First, we have a fantastic opportunity to bring awareness of Compassion’s ministry to a growing Chinese Canadian Christian population. As of 2022, there are 505,770 people of Chinese descent identified as Christians in Canada, making up approximately 30 per cent of the Chinese Canadian population (Toronto Observer). According to Vancouver Sun, about 24 per cent of the more than 450,000 people of Chinese descent in Metro Vancouver are Christians.

It is very exciting and promising to engage with such a substantial number of Chinese Canadian Christians to walk alongside the mission to release children from poverty in Jesus’ name. This population also includes second-generation Chinese Canadian Christians who are by now more established in their careers and looking for ways to give back and make an impact. Sending blessings to family and friends is a customary practice in the Chinese culture. Nowadays, Chinese Canadian Christians have also gained the missional mindset to reach the world for Christ, and they have the heart to send cross-cultural blessings to those in need. All these are opportunities for significant impact.

However, we do encounter challenges at the same time. Awareness about poverty alleviation is still growing within Chinese churches and we need a greater sense of urgency in joining hands to help break the cycle of global poverty. (This is also true of the church as a whole, not just Chinese churches!) Moreover, we know Compassion is new to many in the Chinese community including churches, and many want to learn more about our financial integrity before choosing to partner with us. This is so important, and we know building trust is a lengthy process and it does take time. I’m thankful to be in this role focused on raising awareness, building trust and connecting people meaningfully to our mission!

This New Year, we have an initiative to raise funds for academic scholarships for youth in El Salvador. Tell us about this initiative and why you want to encourage people to be generous and contribute to releasing children from poverty during our biggest holiday of the year.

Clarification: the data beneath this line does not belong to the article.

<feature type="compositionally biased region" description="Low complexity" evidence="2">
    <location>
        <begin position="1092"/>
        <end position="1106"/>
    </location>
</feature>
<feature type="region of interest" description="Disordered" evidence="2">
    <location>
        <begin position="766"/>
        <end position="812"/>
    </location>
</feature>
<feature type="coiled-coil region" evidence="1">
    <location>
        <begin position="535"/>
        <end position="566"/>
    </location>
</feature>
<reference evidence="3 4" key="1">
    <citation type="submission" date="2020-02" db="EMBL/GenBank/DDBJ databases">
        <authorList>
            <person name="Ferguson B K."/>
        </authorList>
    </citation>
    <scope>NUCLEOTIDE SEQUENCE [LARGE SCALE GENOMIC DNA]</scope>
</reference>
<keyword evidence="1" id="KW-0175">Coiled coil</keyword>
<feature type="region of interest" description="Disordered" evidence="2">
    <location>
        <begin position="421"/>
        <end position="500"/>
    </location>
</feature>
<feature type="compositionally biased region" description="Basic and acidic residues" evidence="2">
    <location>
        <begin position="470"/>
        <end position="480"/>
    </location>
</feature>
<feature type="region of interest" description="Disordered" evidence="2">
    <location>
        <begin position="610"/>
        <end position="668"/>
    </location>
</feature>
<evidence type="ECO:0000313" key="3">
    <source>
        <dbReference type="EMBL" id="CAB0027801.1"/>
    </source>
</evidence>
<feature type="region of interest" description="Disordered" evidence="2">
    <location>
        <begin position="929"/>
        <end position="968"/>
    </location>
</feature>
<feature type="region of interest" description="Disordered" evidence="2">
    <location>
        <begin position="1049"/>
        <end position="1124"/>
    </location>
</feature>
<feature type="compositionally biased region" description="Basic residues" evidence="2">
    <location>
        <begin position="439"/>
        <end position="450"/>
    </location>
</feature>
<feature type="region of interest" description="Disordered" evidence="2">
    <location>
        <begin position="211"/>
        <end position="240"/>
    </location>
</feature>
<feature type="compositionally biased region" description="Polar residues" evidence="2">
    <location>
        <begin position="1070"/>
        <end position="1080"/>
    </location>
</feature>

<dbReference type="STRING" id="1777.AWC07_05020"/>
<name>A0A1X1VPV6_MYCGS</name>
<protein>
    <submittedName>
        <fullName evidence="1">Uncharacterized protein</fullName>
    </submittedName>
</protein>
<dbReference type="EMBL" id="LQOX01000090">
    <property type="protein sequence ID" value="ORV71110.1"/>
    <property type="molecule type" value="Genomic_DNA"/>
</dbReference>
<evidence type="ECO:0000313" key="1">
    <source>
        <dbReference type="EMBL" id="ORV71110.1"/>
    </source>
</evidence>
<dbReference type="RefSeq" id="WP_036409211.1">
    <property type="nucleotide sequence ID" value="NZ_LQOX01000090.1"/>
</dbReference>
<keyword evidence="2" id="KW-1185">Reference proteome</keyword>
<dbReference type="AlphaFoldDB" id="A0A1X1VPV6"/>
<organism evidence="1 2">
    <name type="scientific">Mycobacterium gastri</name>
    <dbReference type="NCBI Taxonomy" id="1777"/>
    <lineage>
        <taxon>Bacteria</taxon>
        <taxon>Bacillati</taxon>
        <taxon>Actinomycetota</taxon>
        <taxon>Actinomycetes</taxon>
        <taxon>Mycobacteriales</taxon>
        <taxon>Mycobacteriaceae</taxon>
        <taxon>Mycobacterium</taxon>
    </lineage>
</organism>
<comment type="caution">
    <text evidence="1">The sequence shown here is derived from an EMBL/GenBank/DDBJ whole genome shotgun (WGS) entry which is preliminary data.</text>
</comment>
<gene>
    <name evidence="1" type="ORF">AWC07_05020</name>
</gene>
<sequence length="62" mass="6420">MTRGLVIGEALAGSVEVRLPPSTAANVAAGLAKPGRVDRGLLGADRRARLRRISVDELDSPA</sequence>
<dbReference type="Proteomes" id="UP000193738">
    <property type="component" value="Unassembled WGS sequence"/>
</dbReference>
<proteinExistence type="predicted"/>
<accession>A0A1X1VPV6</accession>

This initiative is focused on a select group of 30 young men and women in El Salvador, ages 13 to 18, who have demonstrated academic proficiency. They will be enabled to complete their last two years of high school at a private Christian educational institution, where they will pursue quality education with a focus on science and technology.

In El Salvador, young people growing up in poverty face many barriers to getting an education. However, education opens the opportunities for kids and youth living in poverty to dream. It is a key to breaking free from poverty—without it, young people stand little chance of building a better life for themselves and others.

Students in their classroom in El Salvador.

Government-funded education in El Salvador does not have available resources necessary for a quality educational experience, particularly when it comes to technology. Without the equipment and qualified staff needed in schools to train students in valuable skills like computer science, students are not able to keep up with a changing world.

There is an old saying that says you can give people a fish, but if you teach them how to fish, then they will be better off because they are not going to be dependent upon you. To me, this is a promising strategy. Teach people “how to fish” with education so that they can break out of the cycle of poverty.

As a custom during Chinese Lunar New Year, we bless one another with New Year well wishes. One of the well wishes we say is, “May your dreams come true.” In El Salvador, 30 young people are waiting for educational opportunities to fulfill their dreams. This year, I encourage people to share blessings towards the initiative of Academic Scholarships in El Salvador to allow these students to pursue further education and find jobs that provide for their families and impact their communities.

How can people give and get involved with this New Year campaign?

During Chinese Lunar New Year, people give lucky red envelopes (hongbao/lai see) containing cash gifts for family, loved ones and friends as a custom to share blessings and happiness. This year, people can get involved by contributing a lucky red packet to support this New Year campaign.

Our goal is to raise $5,000 to help provide opportunities for 30 high-potential students to achieve academic success by attending a high school best suited to their needs. Let us make an impact this Chinese New Year by giving a hongbao to bless 30 young Salvadorans!

Happy New Year! 新年快樂!

“Give, and it will be given to you. A good measure, pressed down, shaken together and running over, will be poured into your lap. For with the measure you use, it will be measured to you.” – Luke 6:38